Visiting Kuranda Qld

Recently Jo and I were lucky enough to be offered a round trip to Kuranda Qld: The village in the rainforest, via the Skyrail and returning on the Scenic Rail. Is there anything more fun than playing tourist in your own back yard?.

Original Map by Google Maps 

The trip was organised by Downunder Tours and we arrived (slightly bleary eyed) to our pick up point at Ramada Resort Port Douglas a little after 7:30am.

Following a short wait we clambered on our coach and headed for the highway. The drive down was enjoyable and the driver/guide was knowledgeable and friendly so by the time we arrived at the Skyrail terminal we were pretty relaxed and more than a little excited.

I should point out here that I'm not keen on heights (this is a grievous understatement). So I was mildly surprised to find myself cheerfully stepping aboard one of the 117 gondolas for our 45 minute trip up the mountain.

To say the views were spectacular just isn't quite enough. We slowly glided up over the rainforest through shrouds of mist and low clouds, it was a very Jurassic type experience with lots of oooh's and aaah's (along with the odd squeal and nervous giggle at the slightest noise or bump, but I had to stop doing this as I was obviously disturbing the two young Japenese girls who were sharing our gondola).

I expected to see a Pterodactyl at any moment

The views of the Barron River Falls were mind blowing and with all the recent rain we were fortunate to see them in all their glory. Click skyrail to see the live web cam.

Barron Falls

The Barron River

We arrived in Kuranda safe and sound, slightly buzzing from the ascent. It really is the most amazing way to start ya day.

So it was off for the short stroll to Kuranda village. Kuranda is a quirky little place with lots and lots of interesting and slightly eccentric touches. From epoxy or (glass?) cobblestones featuring wildlife reliefs, to wrought iron signs/handrails with serpents and insects hidden in the detail. And even seats made from recycled railway track. You could no doubt spend many interesting hours simply walking around and discovering these things alone.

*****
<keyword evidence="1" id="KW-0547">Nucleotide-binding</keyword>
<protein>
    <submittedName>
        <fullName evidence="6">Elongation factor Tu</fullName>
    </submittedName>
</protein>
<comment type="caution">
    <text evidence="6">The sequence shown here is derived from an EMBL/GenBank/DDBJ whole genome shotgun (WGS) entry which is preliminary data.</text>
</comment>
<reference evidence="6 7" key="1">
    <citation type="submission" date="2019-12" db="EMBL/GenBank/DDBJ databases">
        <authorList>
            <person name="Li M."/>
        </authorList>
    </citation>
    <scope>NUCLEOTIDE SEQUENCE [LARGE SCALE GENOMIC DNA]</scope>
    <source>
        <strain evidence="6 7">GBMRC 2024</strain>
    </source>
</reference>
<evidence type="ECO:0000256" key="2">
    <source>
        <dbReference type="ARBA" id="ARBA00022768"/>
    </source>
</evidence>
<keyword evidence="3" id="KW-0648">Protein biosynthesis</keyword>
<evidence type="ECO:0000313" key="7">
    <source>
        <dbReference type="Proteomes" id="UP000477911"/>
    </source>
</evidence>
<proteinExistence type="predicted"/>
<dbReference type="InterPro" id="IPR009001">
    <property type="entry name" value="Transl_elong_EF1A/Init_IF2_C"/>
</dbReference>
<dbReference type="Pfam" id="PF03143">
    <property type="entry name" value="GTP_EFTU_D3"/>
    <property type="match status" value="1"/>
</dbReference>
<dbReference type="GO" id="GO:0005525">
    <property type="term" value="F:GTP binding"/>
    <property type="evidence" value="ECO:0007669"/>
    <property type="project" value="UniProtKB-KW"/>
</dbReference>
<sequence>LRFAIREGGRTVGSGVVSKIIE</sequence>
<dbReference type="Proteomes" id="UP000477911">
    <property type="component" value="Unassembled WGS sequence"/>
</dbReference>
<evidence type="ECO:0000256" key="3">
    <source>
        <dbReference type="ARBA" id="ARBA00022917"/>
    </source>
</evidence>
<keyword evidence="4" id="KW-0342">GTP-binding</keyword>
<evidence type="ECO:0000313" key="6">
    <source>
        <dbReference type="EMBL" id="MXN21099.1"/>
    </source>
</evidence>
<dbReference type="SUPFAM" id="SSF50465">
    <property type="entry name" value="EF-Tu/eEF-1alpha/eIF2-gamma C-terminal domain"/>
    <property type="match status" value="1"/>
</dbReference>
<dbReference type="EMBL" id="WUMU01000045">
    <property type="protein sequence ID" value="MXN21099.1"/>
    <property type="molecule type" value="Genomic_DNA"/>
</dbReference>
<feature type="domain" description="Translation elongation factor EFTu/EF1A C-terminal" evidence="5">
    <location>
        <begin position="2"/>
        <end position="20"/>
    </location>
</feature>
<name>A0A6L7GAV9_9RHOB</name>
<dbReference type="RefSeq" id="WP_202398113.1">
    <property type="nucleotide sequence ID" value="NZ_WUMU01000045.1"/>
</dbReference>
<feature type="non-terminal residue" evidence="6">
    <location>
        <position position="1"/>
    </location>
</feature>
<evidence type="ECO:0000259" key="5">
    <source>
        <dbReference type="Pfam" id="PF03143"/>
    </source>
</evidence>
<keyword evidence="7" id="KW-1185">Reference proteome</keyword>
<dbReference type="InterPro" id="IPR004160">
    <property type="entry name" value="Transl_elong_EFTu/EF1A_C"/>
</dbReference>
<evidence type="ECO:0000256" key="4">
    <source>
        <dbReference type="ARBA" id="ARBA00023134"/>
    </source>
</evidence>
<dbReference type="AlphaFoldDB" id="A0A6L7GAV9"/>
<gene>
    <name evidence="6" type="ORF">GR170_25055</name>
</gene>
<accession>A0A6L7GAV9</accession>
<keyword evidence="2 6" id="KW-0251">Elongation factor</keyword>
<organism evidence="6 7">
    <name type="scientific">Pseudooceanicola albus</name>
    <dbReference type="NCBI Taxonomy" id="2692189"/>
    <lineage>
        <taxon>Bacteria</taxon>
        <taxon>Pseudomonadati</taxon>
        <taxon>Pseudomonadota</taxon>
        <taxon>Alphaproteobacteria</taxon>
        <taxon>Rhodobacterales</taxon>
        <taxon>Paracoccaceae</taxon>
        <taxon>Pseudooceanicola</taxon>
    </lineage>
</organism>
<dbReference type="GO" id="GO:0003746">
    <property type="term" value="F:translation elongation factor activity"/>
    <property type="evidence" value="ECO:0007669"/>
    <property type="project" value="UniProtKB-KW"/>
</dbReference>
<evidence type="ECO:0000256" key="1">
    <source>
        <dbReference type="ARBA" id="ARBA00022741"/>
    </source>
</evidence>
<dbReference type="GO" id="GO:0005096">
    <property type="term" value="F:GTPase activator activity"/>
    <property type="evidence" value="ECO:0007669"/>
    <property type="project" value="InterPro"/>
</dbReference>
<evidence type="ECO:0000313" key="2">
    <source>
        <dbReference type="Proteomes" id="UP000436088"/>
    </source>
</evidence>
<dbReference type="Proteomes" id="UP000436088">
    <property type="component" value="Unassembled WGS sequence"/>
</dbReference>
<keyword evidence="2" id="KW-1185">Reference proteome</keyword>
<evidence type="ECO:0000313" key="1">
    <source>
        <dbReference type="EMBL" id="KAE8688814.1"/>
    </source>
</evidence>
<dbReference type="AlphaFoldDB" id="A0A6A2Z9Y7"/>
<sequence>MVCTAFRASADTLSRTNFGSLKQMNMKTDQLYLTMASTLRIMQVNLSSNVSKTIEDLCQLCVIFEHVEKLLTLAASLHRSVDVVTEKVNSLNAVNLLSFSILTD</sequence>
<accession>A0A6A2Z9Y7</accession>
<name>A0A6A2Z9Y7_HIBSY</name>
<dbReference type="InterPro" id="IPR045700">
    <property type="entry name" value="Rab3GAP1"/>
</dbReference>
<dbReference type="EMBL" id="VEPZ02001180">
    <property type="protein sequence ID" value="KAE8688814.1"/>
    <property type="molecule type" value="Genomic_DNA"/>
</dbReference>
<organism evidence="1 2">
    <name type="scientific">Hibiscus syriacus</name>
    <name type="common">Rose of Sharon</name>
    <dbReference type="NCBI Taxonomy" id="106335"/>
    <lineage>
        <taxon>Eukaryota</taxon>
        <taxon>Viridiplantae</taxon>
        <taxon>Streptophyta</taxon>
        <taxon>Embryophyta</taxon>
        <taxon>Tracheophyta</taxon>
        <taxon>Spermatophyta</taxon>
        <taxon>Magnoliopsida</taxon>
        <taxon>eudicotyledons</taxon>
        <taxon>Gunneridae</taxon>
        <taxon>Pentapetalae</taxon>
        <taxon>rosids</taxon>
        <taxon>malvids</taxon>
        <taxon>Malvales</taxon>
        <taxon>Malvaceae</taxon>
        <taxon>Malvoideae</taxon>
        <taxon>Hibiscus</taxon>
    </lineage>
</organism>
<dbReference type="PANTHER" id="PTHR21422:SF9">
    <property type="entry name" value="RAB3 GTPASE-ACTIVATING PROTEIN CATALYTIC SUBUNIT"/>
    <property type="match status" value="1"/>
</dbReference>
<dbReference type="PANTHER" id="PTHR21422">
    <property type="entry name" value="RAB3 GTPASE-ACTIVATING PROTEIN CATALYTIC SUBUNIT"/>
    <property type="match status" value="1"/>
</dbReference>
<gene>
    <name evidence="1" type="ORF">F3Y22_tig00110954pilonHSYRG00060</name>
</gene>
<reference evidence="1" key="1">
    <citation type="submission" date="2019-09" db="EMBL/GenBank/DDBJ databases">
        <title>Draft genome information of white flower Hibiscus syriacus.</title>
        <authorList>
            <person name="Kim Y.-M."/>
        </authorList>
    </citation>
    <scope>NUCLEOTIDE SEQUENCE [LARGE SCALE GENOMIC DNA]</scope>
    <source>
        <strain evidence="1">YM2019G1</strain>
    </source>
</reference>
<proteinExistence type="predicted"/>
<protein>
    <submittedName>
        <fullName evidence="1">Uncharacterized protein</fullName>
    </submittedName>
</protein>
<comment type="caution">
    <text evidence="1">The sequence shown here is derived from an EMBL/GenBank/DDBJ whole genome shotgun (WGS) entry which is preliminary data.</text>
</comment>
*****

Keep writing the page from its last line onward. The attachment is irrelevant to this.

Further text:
As it was though we wanted to fit as much into the time we had as possible, so we headed for the markets.

It's a great feeling to be in a place where locally made arts and crafts are all around and you feel that what money you choose to spend is being feed back into the local economy. It was also refreshing to be served by cheerful, friendly people - a stark contrast to the vast majority of retail/food outlets in Cairns or Port Douglas I'm sad to say.

We then had a bite to eat at one of the excellent little cafes on the main street - (I even had a real thick-shake!, my first since leaving N.Z) - brilliant!.

At last it was time to check out some wildlife. There is an amazing array of choice in such a little place, from the Butterfly Sanctuary to Koalas along with Bats and Birds - there is something for just about everyone. We chose the Australian Venom Zoo, as we'd been before in 2006 and wanted to see if anything had changed.

Unfortunately, things have. There are still some remarkable creatures to be seen and the young bloke taking the tour was friendly and relatively knowledgeable but we skipped the tour and just took ourselves around.

The zoo has an air of neglect, however the animals themselves seemed in good condition, so who knows; perhaps we arrived the day before 'cage-cleaning day'. I do wonder at the stress some of the animals are put through, esp the nocturnal ones such as the Pink Tongued Skink who are repeatedly removed from their enclosures and handled to show visitors.

Captive Death Adder [pic taken at the Australian Venom Zoo]

At the end of the day it's your choice whether or not you go along, but it did seem to me that some of the problems I observed may well be due to a lack of funds rather than any deliberate neglect so a few more people through the doors may go a long way. It's your call. Here's a link to their site Australian Venom Zoo.

Regrettably, after a bit more strolling around Kuranda villiage and one impulse hat purchase later, it was time to leave - what softened the blow was the prospect of heading down the mountain by train via the Scenic Rail route ... again organised by John at Downunder Tours.

However, all the moisture about is making me thirsty - so I'm off to have a cold one. If you like you can read all about the great Kuranda to Cairns rail adventure in a future post.

Take care - stay dry :)